(Ned Lamont is over at Kos chatting with people, go say hello.)
Writing in the Providence Journal, John E. Mulligan has a very enlightening article on Lincoln Chafee’s recent vote (along straight party lines) to kill a Democratic bill meant to limit the chlorine gas treatment of sewage:
Outside a quiet Senate committee room Tuesday morning, a lobbyist for Greenpeace confronted U.S. Sen. Lincoln D. Chafee to protest his role in killing a Democratic bill meant to protect sewage plants from terrorists.
Rick Hind told Chafee: You cast the deciding vote to shield the chemical industry’s "bad legislation" from Democratic amendments. You are part of "the dishonesty in Washington" that denies the threat of volatile waste treatment gases in 100 cities, he said. The man from Greenpeace spoke in low, angry tones partly to tell "hard truths" to a Republican who usually hears praise from environmentalists, he said, and partly to be quoted in Chafee’s home state newspaper.
"Praise from environmentalist?" I suppose that would be The Sierra Club and the League of Conservation Voters, both of whom have endorsed Chafee. But Mulligan goes on to analyze the cynical cocktail weenie politics behind those endorsements:
On the one hand, many environmentalists revere Chafee as the lone Republican willing and able to block legislation they view as attacking the nation’s air and water quality laws. Not even the "greenest" Democrat wields such power in a Senate ruled by the GOP.
"Senator Chafee keeps all kinds of bad things from happening," said David Willett, of the Sierra Club, the granddaddy of U.S. conservation groups, which recently gave Chafee its only endorsement of a Senate Republican.
On the other hand, even Chafee’s friends in the environmental movement chide him when he votes with his party on measures they oppose. The latest examples were his votes last week to help push the Republican wastewater plant security bill through the environment panel on a straight party-line vote — and to table a Democratic version that would have required more spending and speedier action to address the issue.
"We’re disappointed, of course," said Tony Massaro, a top lobbyist for the League of Conservation Voters, which has also endorsed Chafee. "We’d like everybody we support — and everybody in the Congress — to be 100-percenters" on environmental issues, Massaro said.
Some people take a harder line against Chafee; often, they are Democrats opposed to the Bush administration and congressional Republicans, not only on environmental questions but across the board.
Their argument includes environmental issues but transcends them as well. If the Democrats were to seize back control of the Senate from the GOP — which holds 55 of 100 seats today — there would be no need of a Chafee to stand in the way of the Bush administration’s most objectionable initiatives on the environment or on other fronts. Nor would there be much worry in a Democratic Senate, by this reasoning, that a Chafee would sometimes help his party on controversial nominations or key procedural gambits.
That partisan logic would suggest a vote against Chafee, even if he scored 100 percent on every environmental scorecard, because his defeat would represent a step toward a Democratic Senate majority.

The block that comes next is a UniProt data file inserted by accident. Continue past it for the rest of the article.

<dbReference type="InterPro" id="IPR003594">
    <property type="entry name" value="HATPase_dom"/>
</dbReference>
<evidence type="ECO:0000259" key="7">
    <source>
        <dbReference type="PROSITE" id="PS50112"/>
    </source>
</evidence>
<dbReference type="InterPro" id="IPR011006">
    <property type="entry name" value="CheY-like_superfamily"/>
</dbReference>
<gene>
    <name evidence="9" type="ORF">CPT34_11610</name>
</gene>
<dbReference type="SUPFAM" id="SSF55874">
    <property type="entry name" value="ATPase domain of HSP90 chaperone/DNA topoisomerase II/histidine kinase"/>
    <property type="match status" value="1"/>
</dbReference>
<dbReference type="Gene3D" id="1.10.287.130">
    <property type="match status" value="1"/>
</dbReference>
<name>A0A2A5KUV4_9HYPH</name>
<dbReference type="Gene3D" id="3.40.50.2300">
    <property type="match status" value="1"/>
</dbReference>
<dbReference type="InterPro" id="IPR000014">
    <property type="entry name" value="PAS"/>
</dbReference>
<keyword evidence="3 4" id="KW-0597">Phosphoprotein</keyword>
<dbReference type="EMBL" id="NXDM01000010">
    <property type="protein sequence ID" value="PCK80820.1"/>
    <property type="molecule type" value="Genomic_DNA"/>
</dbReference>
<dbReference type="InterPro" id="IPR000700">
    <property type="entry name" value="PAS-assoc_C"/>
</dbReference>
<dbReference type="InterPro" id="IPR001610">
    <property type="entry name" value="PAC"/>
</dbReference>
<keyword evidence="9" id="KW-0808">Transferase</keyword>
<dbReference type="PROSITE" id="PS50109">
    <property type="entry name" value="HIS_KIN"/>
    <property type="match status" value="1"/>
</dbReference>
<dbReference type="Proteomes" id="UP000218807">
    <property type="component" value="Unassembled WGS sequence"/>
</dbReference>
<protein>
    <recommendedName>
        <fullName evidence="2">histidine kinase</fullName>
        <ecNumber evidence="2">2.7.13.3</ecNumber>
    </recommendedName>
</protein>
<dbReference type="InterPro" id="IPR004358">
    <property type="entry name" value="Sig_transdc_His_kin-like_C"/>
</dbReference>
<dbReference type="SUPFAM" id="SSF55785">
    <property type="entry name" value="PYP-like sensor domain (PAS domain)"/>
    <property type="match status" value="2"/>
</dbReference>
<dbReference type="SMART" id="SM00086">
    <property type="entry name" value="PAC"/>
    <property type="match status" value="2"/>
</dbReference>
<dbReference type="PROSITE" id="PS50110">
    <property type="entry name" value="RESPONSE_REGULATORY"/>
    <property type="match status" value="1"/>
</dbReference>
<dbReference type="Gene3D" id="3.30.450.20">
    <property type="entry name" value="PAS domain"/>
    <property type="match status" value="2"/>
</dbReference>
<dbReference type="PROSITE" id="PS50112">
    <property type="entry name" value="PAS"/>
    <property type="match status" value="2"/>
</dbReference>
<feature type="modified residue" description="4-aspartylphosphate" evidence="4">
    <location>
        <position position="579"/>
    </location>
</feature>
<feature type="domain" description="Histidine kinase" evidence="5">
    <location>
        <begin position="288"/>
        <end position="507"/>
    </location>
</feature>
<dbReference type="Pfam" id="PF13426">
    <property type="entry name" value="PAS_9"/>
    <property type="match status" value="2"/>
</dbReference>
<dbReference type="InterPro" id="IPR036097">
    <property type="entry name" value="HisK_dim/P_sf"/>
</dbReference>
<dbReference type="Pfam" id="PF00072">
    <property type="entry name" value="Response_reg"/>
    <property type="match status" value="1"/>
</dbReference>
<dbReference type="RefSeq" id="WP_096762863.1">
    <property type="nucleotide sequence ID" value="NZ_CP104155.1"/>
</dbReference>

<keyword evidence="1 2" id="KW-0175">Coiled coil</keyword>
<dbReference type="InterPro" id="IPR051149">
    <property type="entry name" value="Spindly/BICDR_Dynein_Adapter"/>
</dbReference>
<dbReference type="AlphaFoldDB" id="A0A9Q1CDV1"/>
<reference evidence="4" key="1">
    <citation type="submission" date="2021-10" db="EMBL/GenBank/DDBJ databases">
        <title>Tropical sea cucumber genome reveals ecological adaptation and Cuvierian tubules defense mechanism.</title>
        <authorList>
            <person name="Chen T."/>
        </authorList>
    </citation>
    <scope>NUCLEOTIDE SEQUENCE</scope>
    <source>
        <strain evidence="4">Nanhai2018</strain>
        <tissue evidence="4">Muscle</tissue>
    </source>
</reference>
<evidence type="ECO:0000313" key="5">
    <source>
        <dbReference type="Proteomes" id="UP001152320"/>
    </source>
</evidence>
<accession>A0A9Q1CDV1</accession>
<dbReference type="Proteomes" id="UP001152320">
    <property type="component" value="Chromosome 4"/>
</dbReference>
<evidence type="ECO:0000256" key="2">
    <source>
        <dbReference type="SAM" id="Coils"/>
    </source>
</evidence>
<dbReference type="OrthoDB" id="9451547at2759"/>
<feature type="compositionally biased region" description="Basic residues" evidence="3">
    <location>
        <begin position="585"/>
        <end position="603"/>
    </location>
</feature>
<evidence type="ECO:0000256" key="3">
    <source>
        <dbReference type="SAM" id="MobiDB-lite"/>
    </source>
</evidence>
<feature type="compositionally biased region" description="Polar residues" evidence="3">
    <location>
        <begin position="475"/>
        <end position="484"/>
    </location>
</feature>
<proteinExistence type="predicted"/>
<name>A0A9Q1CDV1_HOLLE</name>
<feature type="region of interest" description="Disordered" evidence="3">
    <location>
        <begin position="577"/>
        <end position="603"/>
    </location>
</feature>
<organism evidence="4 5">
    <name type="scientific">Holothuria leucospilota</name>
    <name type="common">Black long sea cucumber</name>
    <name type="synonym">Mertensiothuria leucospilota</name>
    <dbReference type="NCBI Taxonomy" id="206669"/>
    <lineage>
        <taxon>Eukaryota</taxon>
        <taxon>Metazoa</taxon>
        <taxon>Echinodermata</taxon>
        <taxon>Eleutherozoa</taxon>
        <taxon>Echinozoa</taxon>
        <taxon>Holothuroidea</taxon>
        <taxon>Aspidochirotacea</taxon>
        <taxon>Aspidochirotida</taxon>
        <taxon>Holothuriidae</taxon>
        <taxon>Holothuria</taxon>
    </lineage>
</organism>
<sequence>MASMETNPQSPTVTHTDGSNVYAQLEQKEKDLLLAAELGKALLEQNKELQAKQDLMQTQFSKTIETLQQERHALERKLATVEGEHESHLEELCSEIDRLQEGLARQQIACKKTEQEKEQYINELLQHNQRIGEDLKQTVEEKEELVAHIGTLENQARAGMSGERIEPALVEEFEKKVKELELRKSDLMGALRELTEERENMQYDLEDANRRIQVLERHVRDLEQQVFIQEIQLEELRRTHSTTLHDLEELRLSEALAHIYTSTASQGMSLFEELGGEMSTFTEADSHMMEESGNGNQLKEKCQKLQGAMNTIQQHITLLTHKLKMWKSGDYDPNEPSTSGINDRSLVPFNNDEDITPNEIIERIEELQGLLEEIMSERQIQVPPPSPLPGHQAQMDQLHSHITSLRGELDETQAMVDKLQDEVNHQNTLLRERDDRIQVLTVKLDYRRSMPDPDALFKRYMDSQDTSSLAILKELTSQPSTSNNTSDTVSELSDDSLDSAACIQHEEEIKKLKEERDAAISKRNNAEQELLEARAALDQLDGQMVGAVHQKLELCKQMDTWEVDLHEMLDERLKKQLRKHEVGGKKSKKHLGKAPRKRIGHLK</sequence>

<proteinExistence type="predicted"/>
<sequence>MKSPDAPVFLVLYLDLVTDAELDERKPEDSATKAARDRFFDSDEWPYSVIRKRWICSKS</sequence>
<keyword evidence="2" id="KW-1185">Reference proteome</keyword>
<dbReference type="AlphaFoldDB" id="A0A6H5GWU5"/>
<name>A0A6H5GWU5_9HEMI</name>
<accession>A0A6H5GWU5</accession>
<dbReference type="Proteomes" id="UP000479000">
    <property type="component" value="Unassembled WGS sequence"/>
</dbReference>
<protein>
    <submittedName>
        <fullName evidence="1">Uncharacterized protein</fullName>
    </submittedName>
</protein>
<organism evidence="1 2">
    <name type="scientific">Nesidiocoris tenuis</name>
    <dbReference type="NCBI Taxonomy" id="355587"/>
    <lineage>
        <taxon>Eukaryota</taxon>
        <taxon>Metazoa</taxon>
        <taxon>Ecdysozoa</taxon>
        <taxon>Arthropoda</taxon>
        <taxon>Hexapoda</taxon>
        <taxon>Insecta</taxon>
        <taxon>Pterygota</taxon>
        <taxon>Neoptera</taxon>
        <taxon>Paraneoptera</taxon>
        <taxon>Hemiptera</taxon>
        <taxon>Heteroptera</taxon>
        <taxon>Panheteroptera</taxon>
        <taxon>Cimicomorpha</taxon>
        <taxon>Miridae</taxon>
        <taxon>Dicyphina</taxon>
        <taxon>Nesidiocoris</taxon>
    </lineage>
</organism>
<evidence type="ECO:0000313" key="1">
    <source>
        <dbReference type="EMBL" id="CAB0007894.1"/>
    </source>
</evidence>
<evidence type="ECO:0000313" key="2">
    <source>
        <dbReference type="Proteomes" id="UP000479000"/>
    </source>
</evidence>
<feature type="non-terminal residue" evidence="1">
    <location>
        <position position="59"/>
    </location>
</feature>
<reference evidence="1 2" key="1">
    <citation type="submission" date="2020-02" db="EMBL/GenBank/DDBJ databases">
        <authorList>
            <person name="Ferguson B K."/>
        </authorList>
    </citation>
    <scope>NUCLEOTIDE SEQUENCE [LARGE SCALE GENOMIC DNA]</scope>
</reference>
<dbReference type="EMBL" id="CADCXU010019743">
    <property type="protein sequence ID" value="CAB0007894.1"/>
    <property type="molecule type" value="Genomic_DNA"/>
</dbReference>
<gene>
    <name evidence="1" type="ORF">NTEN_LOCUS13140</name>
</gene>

Even Chafee himself acknowledges the cynical nature of the gambit being played by these groups:
That, of course, "is the whole premise of the Democratic campaign against me," said Chafee, "but it hinges on a lot happening around the country." Chafee was hinting, not in so many words, at the rationale that some environmentalists give for backing Chafee: He is an invaluable hedge against the possibility that the Republicans will remain in power.
So Chafee, a weak-kneed, only-when-they-let-me environmentalist at best, is being supported against his Democratic opponent with both money and volunteers by institutional environmentalists solely as a "hedge" against the horrors of continued GOP hegemony. In doing so these groups actively work against a Democratic majority in the Senate — Chafee’s seat is key to reclaiming that - and noboy is arguing that this would not be better for environmentalists across the board.
Meanwhile, by endorsing Chafee and funneling both money and resources to him, they are actively woking to defeat Democrats like Sheldon Whitehouse:
Alex Swartsel, spokeswoman for Democratic Senate candidate Sheldon Whitehouse, countered that Democratic control of the Senate is the only satisfactory "check" against Mr. Bush, whom she called "the worst president in history" on environmental issues.
"The Republican Party knows that when they really need him, Senator Chafee will be there for them," said Swartsel. Among other issues, she cited last week’s wastewater votes in the environment committee and Chafee’s recent support for a top appointee to the Environmental Protection Administration whom environmentalists generally opposed.
And how does Big Green Lincoln Chafee respond to this criticism of being a tepid puppet at best when it comes to environmental issues?
When Rick Hind, of Greenpeace, confronted him on the issue Tuesday, Chafee flushed red and grew terse. "Do the best we can," he replied.
Later, he came up with a defense of the Republican waste-plant security bill: It would study the chemical risks as a reasonable first step, whereas the Democratic version would impose immediate and onerous federal mandates on local governments.
Oh I get it, that’s right. Regulation bad, Ronald Regan, blah blah blah. Yer a mensch, Lincoln. A real rock.
Go back to crying in the men’s Senate bathroom and whimpering about how mean they all are to you and leave the critical protection of the environment to the adults.